Research Engine

Can we talk?

After a year of attempting to arrange a one-on-one conversation with Dean Bess Marcus at the School of Public Health at Brown University, the interview was abruptly cancelled at the last moment, with no plans to reschedule

Photo courtesy of Brown University website

Bess Marcus, dean of the School of Public Health at Brown University

By Richard Asinof
Posted 6/18/18
After more than a year of trying to set up a one-on-one interview with Dean Bess Marcus at the School of Public Health at Brown University, the meeting with ConvergenceRI was canceled on the morning of the interview.
If the School of Public Health does not speak out about the threat to public health from residents potentially being injured from toxic poisons in Rhode Island’s drinking water, who will? At a time when the city of Providence is proposing to sell its municipal water supply to pay off its pension liability, what questions should be asked about how the safety of drinking water will be preserved? Why did the R.I. House of Representatives refuse to hold a single meeting over two years by the legislative commission enacted to study the threat of lead in drinking water in the state? When will the pollsters conducting polls as part of the 2018 election campaign ask voters questions about how they view the threat of toxic contamination of drinking water? Which candidates running for office are willing to voice their public support for the agenda of EPA Administrator Scott Pruitt?
One of the difficulties in talking about public health outcomes is the way in which what are commonly considered externalities are never factored into the economic equation around costs. For instance, research has found that chronic student absenteeism in Rhode Island’s elementary schools has been linked to future poor academic achievement. Research has also shown that asthma conditions have been linked as the major cause of chronic absenteeism. While some amount of asthma cases can be attributed to genetics, the majority of cases are due to unsafe housing conditions and air pollution – environmental factors that are almost never calculated as risk factors in new highway construction and new industrial plant construction, particularly in low-income communities that are already overburdened with chronic asthma and chronic absenteeism.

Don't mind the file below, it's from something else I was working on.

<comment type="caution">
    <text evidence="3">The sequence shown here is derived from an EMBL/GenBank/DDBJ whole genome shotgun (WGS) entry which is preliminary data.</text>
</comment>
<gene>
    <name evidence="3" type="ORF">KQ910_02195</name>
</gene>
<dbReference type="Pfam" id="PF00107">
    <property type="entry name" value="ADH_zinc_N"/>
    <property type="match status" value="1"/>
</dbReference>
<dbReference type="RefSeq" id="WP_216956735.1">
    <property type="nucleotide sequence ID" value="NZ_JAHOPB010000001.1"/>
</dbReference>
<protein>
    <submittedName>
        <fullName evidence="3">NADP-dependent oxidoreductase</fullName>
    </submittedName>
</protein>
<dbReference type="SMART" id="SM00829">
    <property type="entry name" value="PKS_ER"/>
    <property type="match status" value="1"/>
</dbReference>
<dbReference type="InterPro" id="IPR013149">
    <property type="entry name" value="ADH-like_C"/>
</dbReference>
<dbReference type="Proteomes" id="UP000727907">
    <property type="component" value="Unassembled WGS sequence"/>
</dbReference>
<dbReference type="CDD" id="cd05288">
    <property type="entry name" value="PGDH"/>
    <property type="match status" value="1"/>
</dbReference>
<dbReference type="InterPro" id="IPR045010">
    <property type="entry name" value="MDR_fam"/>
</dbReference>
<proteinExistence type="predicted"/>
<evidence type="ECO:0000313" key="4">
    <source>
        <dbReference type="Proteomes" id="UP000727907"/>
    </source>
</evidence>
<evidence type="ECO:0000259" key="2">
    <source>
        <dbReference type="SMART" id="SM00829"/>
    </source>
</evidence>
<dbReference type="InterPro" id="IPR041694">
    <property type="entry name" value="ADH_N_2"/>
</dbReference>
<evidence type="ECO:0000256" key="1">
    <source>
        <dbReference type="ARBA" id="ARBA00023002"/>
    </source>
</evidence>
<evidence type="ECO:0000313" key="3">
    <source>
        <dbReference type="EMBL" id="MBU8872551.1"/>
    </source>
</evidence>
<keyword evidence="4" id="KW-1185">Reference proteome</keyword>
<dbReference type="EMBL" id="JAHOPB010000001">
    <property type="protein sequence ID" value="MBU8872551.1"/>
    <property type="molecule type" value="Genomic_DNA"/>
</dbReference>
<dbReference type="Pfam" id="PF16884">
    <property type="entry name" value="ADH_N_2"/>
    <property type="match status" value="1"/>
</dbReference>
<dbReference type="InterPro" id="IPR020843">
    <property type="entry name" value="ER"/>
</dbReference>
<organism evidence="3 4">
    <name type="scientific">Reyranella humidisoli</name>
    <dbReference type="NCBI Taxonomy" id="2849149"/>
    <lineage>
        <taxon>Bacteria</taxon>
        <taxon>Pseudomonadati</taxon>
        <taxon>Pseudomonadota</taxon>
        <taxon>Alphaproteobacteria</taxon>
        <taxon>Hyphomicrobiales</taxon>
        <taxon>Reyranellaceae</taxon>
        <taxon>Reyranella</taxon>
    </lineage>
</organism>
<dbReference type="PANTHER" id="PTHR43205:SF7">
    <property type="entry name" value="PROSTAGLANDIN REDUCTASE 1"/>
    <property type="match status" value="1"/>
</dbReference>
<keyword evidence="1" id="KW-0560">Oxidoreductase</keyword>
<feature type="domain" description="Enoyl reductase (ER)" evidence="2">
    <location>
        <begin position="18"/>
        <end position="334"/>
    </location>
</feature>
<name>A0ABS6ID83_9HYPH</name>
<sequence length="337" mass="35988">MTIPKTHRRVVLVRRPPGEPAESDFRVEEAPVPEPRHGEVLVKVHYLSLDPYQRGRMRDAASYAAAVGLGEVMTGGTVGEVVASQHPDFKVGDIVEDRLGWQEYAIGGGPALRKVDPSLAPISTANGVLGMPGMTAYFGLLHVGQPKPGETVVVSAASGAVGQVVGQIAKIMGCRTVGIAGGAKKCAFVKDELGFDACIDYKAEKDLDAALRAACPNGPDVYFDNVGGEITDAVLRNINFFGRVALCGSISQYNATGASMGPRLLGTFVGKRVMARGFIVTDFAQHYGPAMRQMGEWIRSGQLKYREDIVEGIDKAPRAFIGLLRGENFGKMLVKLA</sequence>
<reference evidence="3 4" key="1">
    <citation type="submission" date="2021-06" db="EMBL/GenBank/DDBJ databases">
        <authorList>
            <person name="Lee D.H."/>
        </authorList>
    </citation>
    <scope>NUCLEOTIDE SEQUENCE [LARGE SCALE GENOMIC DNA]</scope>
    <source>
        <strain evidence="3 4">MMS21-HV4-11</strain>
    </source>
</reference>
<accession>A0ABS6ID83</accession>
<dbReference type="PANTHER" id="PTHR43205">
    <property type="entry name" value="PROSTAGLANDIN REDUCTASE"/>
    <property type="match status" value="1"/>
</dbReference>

The future health costs and educational costs that are a direct result of the rebuilding of the Route 6-10 Connector, for instance, have never become part of the economic equation in promoting the reconstruction. Why is this?

PROVIDENCE – In June of 2017, Brown University announced that Bess Marcus had been named the next dean of the School of Public Health, effective Nov. 1, 2017, replacing the retiring Dean Terrie Fox Wetle, who had served as the school’s first dean since 2013.

In the news release announcing her appointment, Marcus said: “I’m excited and honored by the opportunity to return to Brown [where she had been a professor of Psychiatry and Human Behavior] to lead the School of Public Health at such a critical time, given all of the local, national and global health challenges facing us, from obesity to climate change to so much more.”